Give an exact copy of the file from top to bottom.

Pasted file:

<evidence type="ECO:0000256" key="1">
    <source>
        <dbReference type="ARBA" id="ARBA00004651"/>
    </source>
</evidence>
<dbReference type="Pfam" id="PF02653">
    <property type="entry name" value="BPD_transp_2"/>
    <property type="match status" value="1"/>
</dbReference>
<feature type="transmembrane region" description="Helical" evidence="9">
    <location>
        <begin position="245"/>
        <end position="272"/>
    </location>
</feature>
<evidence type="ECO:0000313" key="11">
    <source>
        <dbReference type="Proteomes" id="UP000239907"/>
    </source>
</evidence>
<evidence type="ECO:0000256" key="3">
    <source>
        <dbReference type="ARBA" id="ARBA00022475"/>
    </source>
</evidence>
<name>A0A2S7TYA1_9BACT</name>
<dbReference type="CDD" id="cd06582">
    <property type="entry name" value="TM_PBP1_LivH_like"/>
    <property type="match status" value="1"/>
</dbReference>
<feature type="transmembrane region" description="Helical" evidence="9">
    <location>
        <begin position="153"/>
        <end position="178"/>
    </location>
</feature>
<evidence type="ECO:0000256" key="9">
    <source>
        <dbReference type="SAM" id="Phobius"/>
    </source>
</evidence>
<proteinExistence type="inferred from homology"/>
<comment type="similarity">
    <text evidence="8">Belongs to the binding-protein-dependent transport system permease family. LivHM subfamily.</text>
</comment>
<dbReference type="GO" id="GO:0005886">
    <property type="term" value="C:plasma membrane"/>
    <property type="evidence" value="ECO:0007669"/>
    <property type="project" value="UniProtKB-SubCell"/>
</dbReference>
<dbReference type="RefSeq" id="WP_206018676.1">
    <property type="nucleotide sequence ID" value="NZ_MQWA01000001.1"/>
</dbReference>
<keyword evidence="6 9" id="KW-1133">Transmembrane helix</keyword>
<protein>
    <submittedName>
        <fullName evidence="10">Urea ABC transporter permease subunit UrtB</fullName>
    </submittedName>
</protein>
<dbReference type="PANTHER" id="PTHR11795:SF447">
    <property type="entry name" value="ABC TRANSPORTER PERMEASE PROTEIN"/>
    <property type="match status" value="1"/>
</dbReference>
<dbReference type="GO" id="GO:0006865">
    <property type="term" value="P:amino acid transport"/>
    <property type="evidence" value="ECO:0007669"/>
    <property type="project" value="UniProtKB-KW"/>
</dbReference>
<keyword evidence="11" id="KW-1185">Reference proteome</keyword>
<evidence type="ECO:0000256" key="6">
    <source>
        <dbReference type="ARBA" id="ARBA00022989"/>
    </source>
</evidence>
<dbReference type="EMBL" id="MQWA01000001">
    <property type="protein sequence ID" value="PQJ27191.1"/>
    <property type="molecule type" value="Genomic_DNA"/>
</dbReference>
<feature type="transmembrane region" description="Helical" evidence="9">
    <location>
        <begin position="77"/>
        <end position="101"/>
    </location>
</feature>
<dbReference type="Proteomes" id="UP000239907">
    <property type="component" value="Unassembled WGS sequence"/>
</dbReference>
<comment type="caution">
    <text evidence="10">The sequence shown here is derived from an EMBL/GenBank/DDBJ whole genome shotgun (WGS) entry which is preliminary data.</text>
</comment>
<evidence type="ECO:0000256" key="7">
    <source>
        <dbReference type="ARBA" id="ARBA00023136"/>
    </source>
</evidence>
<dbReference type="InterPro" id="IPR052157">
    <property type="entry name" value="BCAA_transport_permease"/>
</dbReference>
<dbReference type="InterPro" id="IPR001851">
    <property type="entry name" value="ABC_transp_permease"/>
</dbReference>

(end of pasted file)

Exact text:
<evidence type="ECO:0000256" key="1">
    <source>
        <dbReference type="ARBA" id="ARBA00004651"/>
    </source>
</evidence>
<dbReference type="Pfam" id="PF02653">
    <property type="entry name" value="BPD_transp_2"/>
    <property type="match status" value="1"/>
</dbReference>
<feature type="transmembrane region" description="Helical" evidence="9">
    <location>
        <begin position="245"/>
        <end position="272"/>
    </location>
</feature>
<evidence type="ECO:0000313" key="11">
    <source>
        <dbReference type="Proteomes" id="UP000239907"/>
    </source>
</evidence>
<evidence type="ECO:0000256" key="3">
    <source>
        <dbReference type="ARBA" id="ARBA00022475"/>
    </source>
</evidence>
<name>A0A2S7TYA1_9BACT</name>
<dbReference type="CDD" id="cd06582">
    <property type="entry name" value="TM_PBP1_LivH_like"/>
    <property type="match status" value="1"/>
</dbReference>
<feature type="transmembrane region" description="Helical" evidence="9">
    <location>
        <begin position="153"/>
        <end position="178"/>
    </location>
</feature>
<evidence type="ECO:0000256" key="9">
    <source>
        <dbReference type="SAM" id="Phobius"/>
    </source>
</evidence>
<proteinExistence type="inferred from homology"/>
<comment type="similarity">
    <text evidence="8">Belongs to the binding-protein-dependent transport system permease family. LivHM subfamily.</text>
</comment>
<dbReference type="GO" id="GO:0005886">
    <property type="term" value="C:plasma membrane"/>
    <property type="evidence" value="ECO:0007669"/>
    <property type="project" value="UniProtKB-SubCell"/>
</dbReference>
<dbReference type="RefSeq" id="WP_206018676.1">
    <property type="nucleotide sequence ID" value="NZ_MQWA01000001.1"/>
</dbReference>
<keyword evidence="6 9" id="KW-1133">Transmembrane helix</keyword>
<protein>
    <submittedName>
        <fullName evidence="10">Urea ABC transporter permease subunit UrtB</fullName>
    </submittedName>
</protein>
<dbReference type="PANTHER" id="PTHR11795:SF447">
    <property type="entry name" value="ABC TRANSPORTER PERMEASE PROTEIN"/>
    <property type="match status" value="1"/>
</dbReference>
<dbReference type="GO" id="GO:0006865">
    <property type="term" value="P:amino acid transport"/>
    <property type="evidence" value="ECO:0007669"/>
    <property type="project" value="UniProtKB-KW"/>
</dbReference>
<keyword evidence="11" id="KW-1185">Reference proteome</keyword>
<evidence type="ECO:0000256" key="6">
    <source>
        <dbReference type="ARBA" id="ARBA00022989"/>
    </source>
</evidence>
<dbReference type="EMBL" id="MQWA01000001">
    <property type="protein sequence ID" value="PQJ27191.1"/>
    <property type="molecule type" value="Genomic_DNA"/>
</dbReference>
<feature type="transmembrane region" description="Helical" evidence="9">
    <location>
        <begin position="77"/>
        <end position="101"/>
    </location>
</feature>
<dbReference type="Proteomes" id="UP000239907">
    <property type="component" value="Unassembled WGS sequence"/>
</dbReference>
<comment type="caution">
    <text evidence="10">The sequence shown here is derived from an EMBL/GenBank/DDBJ whole genome shotgun (WGS) entry which is preliminary data.</text>
</comment>
<evidence type="ECO:0000256" key="7">
    <source>
        <dbReference type="ARBA" id="ARBA00023136"/>
    </source>
</evidence>
<dbReference type="InterPro" id="IPR052157">
    <property type="entry name" value="BCAA_transport_permease"/>
</dbReference>
<dbReference type="InterPro" id="IPR001851">
    <property type="entry name" value="ABC_transp_permease"/>
</dbReference>